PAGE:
1Far from encouraging equality between sexes and sexualities, ‘secularism’, on the contrary, establishes gender inequality. Moreover, it has acted as an effective rhetorical strategy for affirming the religious and racial superiority of Western countries, both in the past and in the present. In opposition to Samuel Huntington’s (1993) theory of a ‘clash of civilizations’ between the Christian West and Islam, Joan Wallach Scott presents a rich and richly documented analysis, drawing on numerous historical studies on the unequal and hierarchical foundations of the very process of secularism.
2It is difficult to do justice in French to the term ‘secularism’, which is rendered as laïcité in the French translation of the book (Flammarion, 2018). Taking what she presents as a Foucauldian ‘genealogical’ approach to the concept, in her analysis the terms ‘secular’ (‘referring to things nonreligious’), ‘secularization’ (‘the historical process by which transcendent religious authority is replaced by knowledge that can only originate with reasoning humans’), and ‘secularity’ (‘a nonreligious state of being’) are superimposed (p. 5). This is ultimately not a problem, since the aim of the book is not to give substantial content to secularism as a concept but to capture the discursive logics associated with it and how they have evolved over time. Scott writes that ‘although it may not reflect the reality it claims to describe, the secularism story (secularization, secularity) does have an important influence on the way these realities are perceived’ (p. 9). This is a highly original aspect of this book, which distinguishes it from many others that seek to explore the foundations of secularism, or the content and limits of the process of secularization. The concept of ‘secularism’ functions here as political discourse.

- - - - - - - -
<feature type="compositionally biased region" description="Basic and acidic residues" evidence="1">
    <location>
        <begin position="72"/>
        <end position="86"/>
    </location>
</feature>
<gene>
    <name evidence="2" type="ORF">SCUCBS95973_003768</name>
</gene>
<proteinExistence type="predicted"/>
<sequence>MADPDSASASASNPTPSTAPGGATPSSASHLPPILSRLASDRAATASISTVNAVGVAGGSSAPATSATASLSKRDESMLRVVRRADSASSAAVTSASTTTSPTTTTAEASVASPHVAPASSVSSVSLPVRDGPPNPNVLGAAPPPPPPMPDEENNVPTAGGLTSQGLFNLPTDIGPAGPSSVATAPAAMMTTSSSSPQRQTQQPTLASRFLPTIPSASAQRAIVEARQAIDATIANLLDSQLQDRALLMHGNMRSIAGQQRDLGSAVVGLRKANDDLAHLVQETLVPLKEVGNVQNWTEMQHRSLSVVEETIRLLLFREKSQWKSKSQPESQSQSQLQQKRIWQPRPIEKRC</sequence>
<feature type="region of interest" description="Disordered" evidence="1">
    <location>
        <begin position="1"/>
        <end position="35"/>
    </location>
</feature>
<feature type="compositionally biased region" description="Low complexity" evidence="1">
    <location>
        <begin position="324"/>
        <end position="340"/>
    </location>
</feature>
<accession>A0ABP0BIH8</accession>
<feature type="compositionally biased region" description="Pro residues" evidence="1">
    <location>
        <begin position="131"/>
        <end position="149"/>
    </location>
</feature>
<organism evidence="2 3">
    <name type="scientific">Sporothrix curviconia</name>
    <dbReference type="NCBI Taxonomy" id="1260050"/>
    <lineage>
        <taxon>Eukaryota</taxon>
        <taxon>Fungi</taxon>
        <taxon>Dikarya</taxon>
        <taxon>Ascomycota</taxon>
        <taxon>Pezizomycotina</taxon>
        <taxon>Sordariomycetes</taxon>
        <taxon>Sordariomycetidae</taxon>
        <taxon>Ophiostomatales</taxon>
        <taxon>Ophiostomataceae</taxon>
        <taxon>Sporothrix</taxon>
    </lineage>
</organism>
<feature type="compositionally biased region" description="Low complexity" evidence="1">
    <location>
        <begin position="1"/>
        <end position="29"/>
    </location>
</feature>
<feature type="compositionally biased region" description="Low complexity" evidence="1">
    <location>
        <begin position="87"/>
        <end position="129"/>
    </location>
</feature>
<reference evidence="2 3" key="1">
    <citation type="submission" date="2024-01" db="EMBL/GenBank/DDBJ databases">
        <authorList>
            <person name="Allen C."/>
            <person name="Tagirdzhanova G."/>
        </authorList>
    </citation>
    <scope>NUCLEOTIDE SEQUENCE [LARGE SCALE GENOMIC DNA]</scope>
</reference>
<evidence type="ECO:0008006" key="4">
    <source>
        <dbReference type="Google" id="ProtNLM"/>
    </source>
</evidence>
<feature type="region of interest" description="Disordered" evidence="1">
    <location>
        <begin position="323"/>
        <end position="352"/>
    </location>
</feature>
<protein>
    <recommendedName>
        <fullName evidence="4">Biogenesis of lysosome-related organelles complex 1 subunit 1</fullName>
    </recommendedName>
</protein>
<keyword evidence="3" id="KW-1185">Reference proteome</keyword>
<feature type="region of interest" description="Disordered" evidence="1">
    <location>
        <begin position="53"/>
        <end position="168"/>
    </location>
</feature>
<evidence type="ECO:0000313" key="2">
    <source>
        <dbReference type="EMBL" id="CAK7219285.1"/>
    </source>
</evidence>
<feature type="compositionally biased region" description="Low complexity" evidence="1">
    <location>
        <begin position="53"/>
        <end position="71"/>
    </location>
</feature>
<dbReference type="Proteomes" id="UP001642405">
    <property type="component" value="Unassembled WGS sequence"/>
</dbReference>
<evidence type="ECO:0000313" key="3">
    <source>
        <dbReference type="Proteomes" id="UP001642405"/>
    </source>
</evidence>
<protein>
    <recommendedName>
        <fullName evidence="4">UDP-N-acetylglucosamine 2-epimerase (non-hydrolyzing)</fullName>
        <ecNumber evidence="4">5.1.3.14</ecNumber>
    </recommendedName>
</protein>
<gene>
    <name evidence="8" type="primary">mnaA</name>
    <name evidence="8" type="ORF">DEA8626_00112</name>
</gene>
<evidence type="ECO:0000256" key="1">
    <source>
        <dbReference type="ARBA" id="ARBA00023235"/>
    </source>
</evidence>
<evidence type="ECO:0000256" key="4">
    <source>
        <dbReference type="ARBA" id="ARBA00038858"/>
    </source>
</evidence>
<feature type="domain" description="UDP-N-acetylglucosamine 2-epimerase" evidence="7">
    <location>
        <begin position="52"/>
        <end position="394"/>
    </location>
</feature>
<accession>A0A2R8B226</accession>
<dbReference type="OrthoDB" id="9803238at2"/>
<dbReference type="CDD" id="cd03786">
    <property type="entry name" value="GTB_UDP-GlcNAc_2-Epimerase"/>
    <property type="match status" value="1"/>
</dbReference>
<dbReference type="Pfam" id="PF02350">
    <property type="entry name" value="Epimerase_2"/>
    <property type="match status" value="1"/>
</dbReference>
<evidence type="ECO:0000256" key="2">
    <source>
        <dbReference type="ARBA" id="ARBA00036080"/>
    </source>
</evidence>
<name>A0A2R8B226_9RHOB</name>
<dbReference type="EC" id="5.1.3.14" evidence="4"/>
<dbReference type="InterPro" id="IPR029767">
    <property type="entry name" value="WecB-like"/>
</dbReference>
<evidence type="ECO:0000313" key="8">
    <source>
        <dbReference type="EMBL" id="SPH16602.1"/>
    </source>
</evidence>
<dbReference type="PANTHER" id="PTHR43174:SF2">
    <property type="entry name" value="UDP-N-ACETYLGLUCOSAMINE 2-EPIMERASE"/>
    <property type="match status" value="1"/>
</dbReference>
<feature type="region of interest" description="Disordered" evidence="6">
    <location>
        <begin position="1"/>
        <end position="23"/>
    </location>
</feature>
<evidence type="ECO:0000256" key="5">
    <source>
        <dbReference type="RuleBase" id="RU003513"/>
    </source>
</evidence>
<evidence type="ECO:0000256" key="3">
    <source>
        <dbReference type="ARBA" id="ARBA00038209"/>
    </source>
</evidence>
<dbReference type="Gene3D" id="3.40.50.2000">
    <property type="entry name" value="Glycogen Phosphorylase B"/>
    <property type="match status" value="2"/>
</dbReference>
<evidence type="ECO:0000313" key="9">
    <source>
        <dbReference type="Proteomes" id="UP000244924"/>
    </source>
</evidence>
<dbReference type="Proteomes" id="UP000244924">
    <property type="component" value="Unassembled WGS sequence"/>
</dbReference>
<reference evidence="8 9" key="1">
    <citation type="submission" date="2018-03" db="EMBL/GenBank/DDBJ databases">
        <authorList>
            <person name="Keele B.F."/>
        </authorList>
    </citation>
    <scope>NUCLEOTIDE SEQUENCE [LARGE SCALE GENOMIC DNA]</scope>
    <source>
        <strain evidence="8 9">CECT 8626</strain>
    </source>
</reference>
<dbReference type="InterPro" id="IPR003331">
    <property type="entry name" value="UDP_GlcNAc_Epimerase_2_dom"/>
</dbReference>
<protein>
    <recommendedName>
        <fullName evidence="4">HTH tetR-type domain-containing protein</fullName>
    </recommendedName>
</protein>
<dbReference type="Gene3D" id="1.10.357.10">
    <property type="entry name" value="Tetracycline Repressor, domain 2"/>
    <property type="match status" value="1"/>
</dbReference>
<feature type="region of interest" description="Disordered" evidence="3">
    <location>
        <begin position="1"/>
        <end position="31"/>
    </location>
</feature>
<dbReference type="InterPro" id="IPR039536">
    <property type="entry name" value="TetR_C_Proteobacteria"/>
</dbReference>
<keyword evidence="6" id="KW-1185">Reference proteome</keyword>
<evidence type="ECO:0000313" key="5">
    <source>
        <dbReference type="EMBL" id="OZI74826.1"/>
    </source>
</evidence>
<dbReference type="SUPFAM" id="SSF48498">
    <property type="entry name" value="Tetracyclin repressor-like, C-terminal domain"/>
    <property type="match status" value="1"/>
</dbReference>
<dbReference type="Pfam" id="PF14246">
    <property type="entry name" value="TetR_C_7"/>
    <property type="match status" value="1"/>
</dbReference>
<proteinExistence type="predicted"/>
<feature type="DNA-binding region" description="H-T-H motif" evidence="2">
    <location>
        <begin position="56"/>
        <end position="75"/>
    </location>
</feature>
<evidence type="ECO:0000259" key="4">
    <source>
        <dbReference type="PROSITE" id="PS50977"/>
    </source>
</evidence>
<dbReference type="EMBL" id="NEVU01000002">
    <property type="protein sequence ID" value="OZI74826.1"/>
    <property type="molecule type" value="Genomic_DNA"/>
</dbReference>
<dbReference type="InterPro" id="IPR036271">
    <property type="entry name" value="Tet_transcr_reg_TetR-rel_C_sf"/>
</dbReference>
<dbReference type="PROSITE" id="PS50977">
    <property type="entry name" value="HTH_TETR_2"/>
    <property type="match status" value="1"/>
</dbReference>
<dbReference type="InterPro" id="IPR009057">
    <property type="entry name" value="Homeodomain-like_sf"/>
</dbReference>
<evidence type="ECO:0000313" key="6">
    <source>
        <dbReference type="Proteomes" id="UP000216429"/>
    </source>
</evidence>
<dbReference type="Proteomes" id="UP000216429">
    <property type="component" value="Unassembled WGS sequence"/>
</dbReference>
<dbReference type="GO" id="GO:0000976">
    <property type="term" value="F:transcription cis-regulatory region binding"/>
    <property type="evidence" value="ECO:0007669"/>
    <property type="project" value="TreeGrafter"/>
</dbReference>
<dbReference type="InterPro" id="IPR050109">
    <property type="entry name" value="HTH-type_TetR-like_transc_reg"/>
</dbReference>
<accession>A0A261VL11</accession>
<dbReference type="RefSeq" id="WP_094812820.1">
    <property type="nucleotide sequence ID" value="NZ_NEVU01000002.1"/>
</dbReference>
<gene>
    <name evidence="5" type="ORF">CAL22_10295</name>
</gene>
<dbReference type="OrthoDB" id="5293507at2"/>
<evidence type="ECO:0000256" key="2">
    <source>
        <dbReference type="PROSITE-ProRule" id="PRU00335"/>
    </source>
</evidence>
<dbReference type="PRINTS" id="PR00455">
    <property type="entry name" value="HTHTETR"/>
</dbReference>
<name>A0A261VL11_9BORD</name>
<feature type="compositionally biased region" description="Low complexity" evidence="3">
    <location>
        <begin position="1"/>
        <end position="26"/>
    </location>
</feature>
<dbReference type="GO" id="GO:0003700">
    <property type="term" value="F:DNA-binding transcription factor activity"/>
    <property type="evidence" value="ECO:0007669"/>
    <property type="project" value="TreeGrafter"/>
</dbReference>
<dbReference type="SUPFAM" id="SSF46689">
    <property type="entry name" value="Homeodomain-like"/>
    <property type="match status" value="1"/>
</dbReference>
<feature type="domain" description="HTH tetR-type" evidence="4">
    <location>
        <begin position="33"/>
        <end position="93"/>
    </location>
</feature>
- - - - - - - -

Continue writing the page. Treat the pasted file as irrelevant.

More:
3The genealogy of the concept of secularism has considerably evolved over the last centuries and is based on the play of multiple oppositions. In its earliest uses, it carried a negative connotation and referred to intraworldly relations. This logic was reversed in the 18th century. At the time of the French Revolution, secularism came to positively refer to the State and its representatives, with religion becoming its negative counterpart. The 19th century was characterized by new oppositions: between women and men, masculinity and femininity (with the public and political sphere reserved for men, while women were relegated to the religious sphere), but also between ‘civilized’ (Christian) nations and ‘primitive’ nations in Africa and the Ottoman territories. In the second half of the 20th century, during the Cold War, the idea of a free (Christian) religion, as against the cold and authoritarian domination of communist atheism, was integrated into the very concept of secularism. In the most recent period, there has been a direct association in Western countries between secularism, democracy, and gender equality, on the one hand, and religion, Islam, and gender inequality, on the other. ‘Gender equality is portrayed in terms of the difference between uncovered and covered societies’ (p. 14). The concept thus confirms the political and moral superiority of the West over other countries, and in particular predominantly Muslim countries.
4The first chapter, ‘Women and religion’, surveys a large historical literature in order to show that the association between women and religion is a product of secularism itself, not the relic of ancient practice. The French Revolution of 1789 established the idea of the reasonable and reasoning man and the emotional woman, under the influence of clergy and confessors. The gendered division of labour (women are the guarantors of men’s morals, while being economically and politically dependent on them) became a marker of ‘modernity’ (p. 48). The same logic can be observed in the modernization of the Ottoman Empire, in particular around the transformation of sharia into a standardized, modern civil code. Here again, secularism and the colonial enterprise established or reinforced gender inequalities, which would sometimes be reinterpreted as ‘tradition’.